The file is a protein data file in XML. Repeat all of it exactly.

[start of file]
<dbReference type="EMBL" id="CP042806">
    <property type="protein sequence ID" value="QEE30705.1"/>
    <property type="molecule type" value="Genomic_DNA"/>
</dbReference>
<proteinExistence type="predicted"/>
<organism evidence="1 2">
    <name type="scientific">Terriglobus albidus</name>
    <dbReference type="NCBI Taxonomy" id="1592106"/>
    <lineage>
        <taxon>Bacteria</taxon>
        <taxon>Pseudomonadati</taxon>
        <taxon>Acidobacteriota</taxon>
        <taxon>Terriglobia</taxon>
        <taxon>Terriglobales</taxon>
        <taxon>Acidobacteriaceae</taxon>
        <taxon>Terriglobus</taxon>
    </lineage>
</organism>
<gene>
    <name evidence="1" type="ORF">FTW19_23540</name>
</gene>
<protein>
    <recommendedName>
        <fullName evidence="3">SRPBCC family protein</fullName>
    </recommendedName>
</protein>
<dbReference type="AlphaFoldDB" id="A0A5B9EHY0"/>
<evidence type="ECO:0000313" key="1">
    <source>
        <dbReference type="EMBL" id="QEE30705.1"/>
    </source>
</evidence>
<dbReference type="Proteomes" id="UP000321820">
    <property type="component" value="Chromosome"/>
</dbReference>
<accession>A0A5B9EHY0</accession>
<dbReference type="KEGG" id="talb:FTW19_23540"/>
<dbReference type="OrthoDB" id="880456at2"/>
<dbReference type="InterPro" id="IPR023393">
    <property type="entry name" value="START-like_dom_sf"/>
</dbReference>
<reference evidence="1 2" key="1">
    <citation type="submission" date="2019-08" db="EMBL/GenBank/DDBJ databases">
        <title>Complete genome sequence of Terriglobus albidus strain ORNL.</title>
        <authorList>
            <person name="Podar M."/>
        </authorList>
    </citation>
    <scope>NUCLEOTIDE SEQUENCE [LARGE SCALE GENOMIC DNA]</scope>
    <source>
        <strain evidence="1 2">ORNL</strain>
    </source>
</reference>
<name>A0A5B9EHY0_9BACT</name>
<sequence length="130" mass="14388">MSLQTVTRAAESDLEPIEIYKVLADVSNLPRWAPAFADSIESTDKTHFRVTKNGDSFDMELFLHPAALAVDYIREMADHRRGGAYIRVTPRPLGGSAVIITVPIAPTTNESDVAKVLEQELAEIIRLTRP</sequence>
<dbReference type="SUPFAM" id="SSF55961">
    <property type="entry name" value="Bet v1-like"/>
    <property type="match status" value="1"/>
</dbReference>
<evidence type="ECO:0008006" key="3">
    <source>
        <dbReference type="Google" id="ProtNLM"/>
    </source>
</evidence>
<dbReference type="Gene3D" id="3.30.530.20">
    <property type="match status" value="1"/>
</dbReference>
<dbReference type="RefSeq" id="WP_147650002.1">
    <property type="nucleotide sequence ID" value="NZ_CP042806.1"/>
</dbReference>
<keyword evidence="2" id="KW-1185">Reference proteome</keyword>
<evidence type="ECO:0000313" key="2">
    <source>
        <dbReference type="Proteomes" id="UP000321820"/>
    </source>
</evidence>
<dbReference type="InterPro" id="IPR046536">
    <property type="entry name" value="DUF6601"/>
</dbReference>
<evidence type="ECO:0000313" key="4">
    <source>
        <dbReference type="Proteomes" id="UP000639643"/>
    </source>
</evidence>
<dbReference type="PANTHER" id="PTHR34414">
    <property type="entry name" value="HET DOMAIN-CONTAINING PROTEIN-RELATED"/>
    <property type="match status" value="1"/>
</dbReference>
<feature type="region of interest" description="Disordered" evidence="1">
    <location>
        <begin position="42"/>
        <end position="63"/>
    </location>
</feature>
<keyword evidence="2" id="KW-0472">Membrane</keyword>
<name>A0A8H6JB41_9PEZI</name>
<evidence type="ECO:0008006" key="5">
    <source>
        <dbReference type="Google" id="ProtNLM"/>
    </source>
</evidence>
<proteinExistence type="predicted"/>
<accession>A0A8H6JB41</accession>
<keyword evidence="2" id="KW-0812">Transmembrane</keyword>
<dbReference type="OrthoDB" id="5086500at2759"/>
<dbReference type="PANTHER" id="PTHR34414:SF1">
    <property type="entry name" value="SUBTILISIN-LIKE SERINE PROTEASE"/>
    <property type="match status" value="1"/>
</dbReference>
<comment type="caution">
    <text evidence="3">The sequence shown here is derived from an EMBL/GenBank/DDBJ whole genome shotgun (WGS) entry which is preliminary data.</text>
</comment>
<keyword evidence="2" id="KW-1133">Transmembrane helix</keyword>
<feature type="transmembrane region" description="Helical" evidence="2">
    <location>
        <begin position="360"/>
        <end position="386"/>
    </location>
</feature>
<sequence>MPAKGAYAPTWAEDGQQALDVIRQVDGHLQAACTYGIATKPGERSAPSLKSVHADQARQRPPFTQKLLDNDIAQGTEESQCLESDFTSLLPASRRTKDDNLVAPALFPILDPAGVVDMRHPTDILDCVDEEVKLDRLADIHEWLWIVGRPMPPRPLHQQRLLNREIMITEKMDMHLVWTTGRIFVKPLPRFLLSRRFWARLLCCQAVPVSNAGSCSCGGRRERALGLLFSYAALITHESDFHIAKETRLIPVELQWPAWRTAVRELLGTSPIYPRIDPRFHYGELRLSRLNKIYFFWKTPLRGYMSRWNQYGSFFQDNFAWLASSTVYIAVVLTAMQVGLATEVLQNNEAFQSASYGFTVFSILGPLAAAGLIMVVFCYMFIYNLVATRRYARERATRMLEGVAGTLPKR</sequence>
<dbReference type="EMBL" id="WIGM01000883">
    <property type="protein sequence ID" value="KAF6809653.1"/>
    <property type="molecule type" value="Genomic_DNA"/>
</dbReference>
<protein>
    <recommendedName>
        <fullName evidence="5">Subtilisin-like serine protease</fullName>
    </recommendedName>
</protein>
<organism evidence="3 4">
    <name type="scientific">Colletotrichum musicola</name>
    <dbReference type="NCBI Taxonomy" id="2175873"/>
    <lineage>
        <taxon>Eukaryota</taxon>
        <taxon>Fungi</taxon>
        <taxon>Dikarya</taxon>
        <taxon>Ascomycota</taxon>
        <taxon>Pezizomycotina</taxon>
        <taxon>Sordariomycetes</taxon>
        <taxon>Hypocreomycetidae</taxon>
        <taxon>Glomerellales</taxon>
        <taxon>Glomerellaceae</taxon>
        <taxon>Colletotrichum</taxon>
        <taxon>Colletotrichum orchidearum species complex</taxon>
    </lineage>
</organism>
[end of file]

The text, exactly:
<dbReference type="EMBL" id="CP042806">
    <property type="protein sequence ID" value="QEE30705.1"/>
    <property type="molecule type" value="Genomic_DNA"/>
</dbReference>
<proteinExistence type="predicted"/>
<organism evidence="1 2">
    <name type="scientific">Terriglobus albidus</name>
    <dbReference type="NCBI Taxonomy" id="1592106"/>
    <lineage>
        <taxon>Bacteria</taxon>
        <taxon>Pseudomonadati</taxon>
        <taxon>Acidobacteriota</taxon>
        <taxon>Terriglobia</taxon>
        <taxon>Terriglobales</taxon>
        <taxon>Acidobacteriaceae</taxon>
        <taxon>Terriglobus</taxon>
    </lineage>
</organism>
<gene>
    <name evidence="1" type="ORF">FTW19_23540</name>
</gene>
<protein>
    <recommendedName>
        <fullName evidence="3">SRPBCC family protein</fullName>
    </recommendedName>
</protein>
<dbReference type="AlphaFoldDB" id="A0A5B9EHY0"/>
<evidence type="ECO:0000313" key="1">
    <source>
        <dbReference type="EMBL" id="QEE30705.1"/>
    </source>
</evidence>
<dbReference type="Proteomes" id="UP000321820">
    <property type="component" value="Chromosome"/>
</dbReference>
<accession>A0A5B9EHY0</accession>
<dbReference type="KEGG" id="talb:FTW19_23540"/>
<dbReference type="OrthoDB" id="880456at2"/>
<dbReference type="InterPro" id="IPR023393">
    <property type="entry name" value="START-like_dom_sf"/>
</dbReference>
<reference evidence="1 2" key="1">
    <citation type="submission" date="2019-08" db="EMBL/GenBank/DDBJ databases">
        <title>Complete genome sequence of Terriglobus albidus strain ORNL.</title>
        <authorList>
            <person name="Podar M."/>
        </authorList>
    </citation>
    <scope>NUCLEOTIDE SEQUENCE [LARGE SCALE GENOMIC DNA]</scope>
    <source>
        <strain evidence="1 2">ORNL</strain>
    </source>
</reference>
<name>A0A5B9EHY0_9BACT</name>
<sequence length="130" mass="14388">MSLQTVTRAAESDLEPIEIYKVLADVSNLPRWAPAFADSIESTDKTHFRVTKNGDSFDMELFLHPAALAVDYIREMADHRRGGAYIRVTPRPLGGSAVIITVPIAPTTNESDVAKVLEQELAEIIRLTRP</sequence>
<dbReference type="SUPFAM" id="SSF55961">
    <property type="entry name" value="Bet v1-like"/>
    <property type="match status" value="1"/>
</dbReference>
<evidence type="ECO:0008006" key="3">
    <source>
        <dbReference type="Google" id="ProtNLM"/>
    </source>
</evidence>
<dbReference type="Gene3D" id="3.30.530.20">
    <property type="match status" value="1"/>
</dbReference>
<dbReference type="RefSeq" id="WP_147650002.1">
    <property type="nucleotide sequence ID" value="NZ_CP042806.1"/>
</dbReference>
<keyword evidence="2" id="KW-1185">Reference proteome</keyword>
<evidence type="ECO:0000313" key="2">
    <source>
        <dbReference type="Proteomes" id="UP000321820"/>
    </source>
</evidence>
<dbReference type="InterPro" id="IPR046536">
    <property type="entry name" value="DUF6601"/>
</dbReference>
<evidence type="ECO:0000313" key="4">
    <source>
        <dbReference type="Proteomes" id="UP000639643"/>
    </source>
</evidence>
<dbReference type="PANTHER" id="PTHR34414">
    <property type="entry name" value="HET DOMAIN-CONTAINING PROTEIN-RELATED"/>
    <property type="match status" value="1"/>
</dbReference>
<feature type="region of interest" description="Disordered" evidence="1">
    <location>
        <begin position="42"/>
        <end position="63"/>
    </location>
</feature>
<keyword evidence="2" id="KW-0472">Membrane</keyword>
<name>A0A8H6JB41_9PEZI</name>
<evidence type="ECO:0008006" key="5">
    <source>
        <dbReference type="Google" id="ProtNLM"/>
    </source>
</evidence>
<proteinExistence type="predicted"/>
<accession>A0A8H6JB41</accession>
<keyword evidence="2" id="KW-0812">Transmembrane</keyword>
<dbReference type="OrthoDB" id="5086500at2759"/>
<dbReference type="PANTHER" id="PTHR34414:SF1">
    <property type="entry name" value="SUBTILISIN-LIKE SERINE PROTEASE"/>
    <property type="match status" value="1"/>
</dbReference>
<comment type="caution">
    <text evidence="3">The sequence shown here is derived from an EMBL/GenBank/DDBJ whole genome shotgun (WGS) entry which is preliminary data.</text>
</comment>
<keyword evidence="2" id="KW-1133">Transmembrane helix</keyword>
<feature type="transmembrane region" description="Helical" evidence="2">
    <location>
        <begin position="360"/>
        <end position="386"/>
    </location>
</feature>
<sequence>MPAKGAYAPTWAEDGQQALDVIRQVDGHLQAACTYGIATKPGERSAPSLKSVHADQARQRPPFTQKLLDNDIAQGTEESQCLESDFTSLLPASRRTKDDNLVAPALFPILDPAGVVDMRHPTDILDCVDEEVKLDRLADIHEWLWIVGRPMPPRPLHQQRLLNREIMITEKMDMHLVWTTGRIFVKPLPRFLLSRRFWARLLCCQAVPVSNAGSCSCGGRRERALGLLFSYAALITHESDFHIAKETRLIPVELQWPAWRTAVRELLGTSPIYPRIDPRFHYGELRLSRLNKIYFFWKTPLRGYMSRWNQYGSFFQDNFAWLASSTVYIAVVLTAMQVGLATEVLQNNEAFQSASYGFTVFSILGPLAAAGLIMVVFCYMFIYNLVATRRYARERATRMLEGVAGTLPKR</sequence>
<dbReference type="EMBL" id="WIGM01000883">
    <property type="protein sequence ID" value="KAF6809653.1"/>
    <property type="molecule type" value="Genomic_DNA"/>
</dbReference>
<protein>
    <recommendedName>
        <fullName evidence="5">Subtilisin-like serine protease</fullName>
    </recommendedName>
</protein>
<organism evidence="3 4">
    <name type="scientific">Colletotrichum musicola</name>
    <dbReference type="NCBI Taxonomy" id="2175873"/>
    <lineage>
        <taxon>Eukaryota</taxon>
        <taxon>Fungi</taxon>
        <taxon>Dikarya</taxon>
        <taxon>Ascomycota</taxon>
        <taxon>Pezizomycotina</taxon>
        <taxon>Sordariomycetes</taxon>
        <taxon>Hypocreomycetidae</taxon>
        <taxon>Glomerellales</taxon>
        <taxon>Glomerellaceae</taxon>
        <taxon>Colletotrichum</taxon>
        <taxon>Colletotrichum orchidearum species complex</taxon>
    </lineage>
</organism>